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Shea Homes' share of the Phoenix market alone “slipped a bit” in 2006, as its closings declined by 35 percent to 1,040 units. But the Walnut, Calif.–based builder doesn't regret its decision not to sell homes there through outrageous incentives and deep price cuts. “We didn't start a lot of spec homes, either,” says Buddy Satterfield, division president. “We were going to protect our margins.”
Builders around the country were forced last year to ask what, exactly, market share meant if holding onto it required giving away the farm. Saddled with cancelled contracts and unsold homes, many builders saw their only solution as doing whatever it took to lower their inventories through mortgage buydowns, free upgrades, cash and prizes, and finally price reductions that in some markets hit 25 percent. This strategy may have won builders the market-share battle, but it left some bottom lines bleeding in a ditch, as evinced by the astronomical net income declines that public builders have been reporting lately.
Retrenchment took hold last year, as permits issued—a barometer of potential future construction—declined in 18 of the 25 largest housing markets. And the land options that builders walked away from were further indications that expansion at any price was no longer viable. Given these dynamics, this year's Local Leaders listing of the top 10 builders (ranked by closings) in the top 75 metropolitan areas (ranked by permits issued), can be seen as a profile of either survival or folly. The list validates where the housing downturn hit hardest and shows where builders made a stand—or didn't—to retain their share.
Indeed, many of the builders interviewed for this article preferred to frame their divisions' performances last year in terms of sales, as opposed to closings that account for cancellations, which are the ranking data our Local Leaders charts use. Several builders also preferred to reference more confined geographic regions than the metropolitan statistical areas (MSAs) that serve as the corrals for our charts.
No matter how one looks at the markets, however, some trends were evident. Houston's leap over Atlanta and Phoenix to lead the nation in permits issued accentuates how Texas builders in general haven't felt the downturn as acutely as builders in Florida, California, and Arizona. Other markets emerged from relative obscurity, such as Salt Lake City, whose ranking jumped to 20th place from 50th in 2005, as permits there rose by nearly 96 percent, and builders and developers looked to cash in while prices were still appreciating. But the image of deck chairs being rearranged on the Titanic comes to mind when one sees how the pecking order changed in several metro markets. Even Chicago, normally one of the most stable areas, became a battle where certain builders—Pulte Homes, Lakewood Homes, and Neumann Homes—relinquished ground. Conversely, Astoria Homes' absence from the top 10 in Las Vegas was by design.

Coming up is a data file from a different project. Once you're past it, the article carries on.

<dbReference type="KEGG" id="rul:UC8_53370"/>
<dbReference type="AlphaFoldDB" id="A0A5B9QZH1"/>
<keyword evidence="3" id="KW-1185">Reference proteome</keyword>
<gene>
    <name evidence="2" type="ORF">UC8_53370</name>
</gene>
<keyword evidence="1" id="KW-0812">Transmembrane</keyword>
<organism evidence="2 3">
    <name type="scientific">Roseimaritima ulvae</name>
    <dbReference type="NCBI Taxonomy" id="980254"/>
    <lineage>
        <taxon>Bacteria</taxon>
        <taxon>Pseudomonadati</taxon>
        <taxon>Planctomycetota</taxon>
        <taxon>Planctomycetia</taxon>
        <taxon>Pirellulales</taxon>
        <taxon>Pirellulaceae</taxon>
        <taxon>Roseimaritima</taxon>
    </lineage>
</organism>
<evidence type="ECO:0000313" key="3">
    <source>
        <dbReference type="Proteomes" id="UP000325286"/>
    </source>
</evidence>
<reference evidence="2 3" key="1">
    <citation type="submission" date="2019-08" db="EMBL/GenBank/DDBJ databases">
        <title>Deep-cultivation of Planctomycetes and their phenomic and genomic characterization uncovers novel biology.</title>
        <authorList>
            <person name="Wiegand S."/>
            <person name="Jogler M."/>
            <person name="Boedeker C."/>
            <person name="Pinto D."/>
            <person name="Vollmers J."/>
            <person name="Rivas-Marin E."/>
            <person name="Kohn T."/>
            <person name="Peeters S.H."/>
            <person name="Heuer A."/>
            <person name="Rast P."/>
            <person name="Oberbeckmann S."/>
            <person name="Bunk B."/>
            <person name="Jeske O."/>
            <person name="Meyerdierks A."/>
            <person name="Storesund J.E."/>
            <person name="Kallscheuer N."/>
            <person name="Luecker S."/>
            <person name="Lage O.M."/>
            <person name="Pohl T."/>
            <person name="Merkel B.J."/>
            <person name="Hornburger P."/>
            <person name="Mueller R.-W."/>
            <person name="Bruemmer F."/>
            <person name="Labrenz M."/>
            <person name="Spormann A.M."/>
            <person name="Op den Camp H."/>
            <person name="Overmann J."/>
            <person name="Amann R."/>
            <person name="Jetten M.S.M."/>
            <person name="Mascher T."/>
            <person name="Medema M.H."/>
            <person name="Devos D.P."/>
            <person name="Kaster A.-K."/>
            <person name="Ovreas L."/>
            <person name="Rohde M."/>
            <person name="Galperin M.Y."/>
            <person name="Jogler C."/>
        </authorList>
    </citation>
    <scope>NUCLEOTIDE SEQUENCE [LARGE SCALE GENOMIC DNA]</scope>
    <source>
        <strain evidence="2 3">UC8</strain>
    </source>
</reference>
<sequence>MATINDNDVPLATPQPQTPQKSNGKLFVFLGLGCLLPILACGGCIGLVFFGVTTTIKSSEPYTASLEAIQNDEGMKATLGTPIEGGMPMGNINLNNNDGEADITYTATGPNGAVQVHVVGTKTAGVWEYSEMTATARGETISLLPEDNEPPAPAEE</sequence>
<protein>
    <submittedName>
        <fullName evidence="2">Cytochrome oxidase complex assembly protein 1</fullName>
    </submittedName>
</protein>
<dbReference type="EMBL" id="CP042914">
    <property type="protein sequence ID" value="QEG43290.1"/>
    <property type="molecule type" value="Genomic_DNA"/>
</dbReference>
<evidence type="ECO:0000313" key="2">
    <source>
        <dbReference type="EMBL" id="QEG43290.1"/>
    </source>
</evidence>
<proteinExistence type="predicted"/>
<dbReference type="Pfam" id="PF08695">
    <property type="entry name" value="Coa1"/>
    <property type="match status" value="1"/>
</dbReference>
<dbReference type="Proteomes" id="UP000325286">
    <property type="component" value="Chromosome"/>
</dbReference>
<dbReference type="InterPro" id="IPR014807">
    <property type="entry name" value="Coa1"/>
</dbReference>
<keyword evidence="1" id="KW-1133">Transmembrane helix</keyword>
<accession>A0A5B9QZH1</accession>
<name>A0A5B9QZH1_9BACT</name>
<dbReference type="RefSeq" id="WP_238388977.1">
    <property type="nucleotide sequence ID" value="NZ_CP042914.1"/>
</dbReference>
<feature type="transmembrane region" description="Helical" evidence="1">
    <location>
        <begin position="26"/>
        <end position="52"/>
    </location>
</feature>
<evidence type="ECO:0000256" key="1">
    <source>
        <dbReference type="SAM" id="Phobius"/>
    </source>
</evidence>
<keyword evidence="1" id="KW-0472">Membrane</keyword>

Below, Builder takes a closer look at Vegas, D.C., and another volatile market, Sacramento, Calif. But no matter where builders operated, it's a safe bet they were happier than those selling homes in Fort Myers, Fla., the poster child for the housing industry's turmoil. In February, Fitch Ratings' housing analyst Bob Curran dubbed Fort Myers “one of the worst markets in the country.” Market leader Hovnanian Enterprises took a $90 million charge in the first quarter of 2007 to cover lower sales and higher cancellations there.
Holiday Builders managed to close 15 percent more homes in Fort Myers last year by targeting first-time and move-up buyers with houses priced between $212,000 and $245,000. But Holiday's COO, Bruce Assam, foresees a 70 percent falloff in 2007, after his company “rescrubbed our pipeline and called all of our buyers to see who was still interested. We did not want to build another spec home there.”
If anything, the downturn brought quite a few high-flying Local Leaders back down to earth. Shea, for one, expects to close only 800 homes in Phoenix in 2007, even as it starts three communities and will open three others. “We're encouraged by the quality of traffic we've gotten in the last few months,” says Satterfield, whom Builder interviewed in February. “It's fewer people, but better buyers.”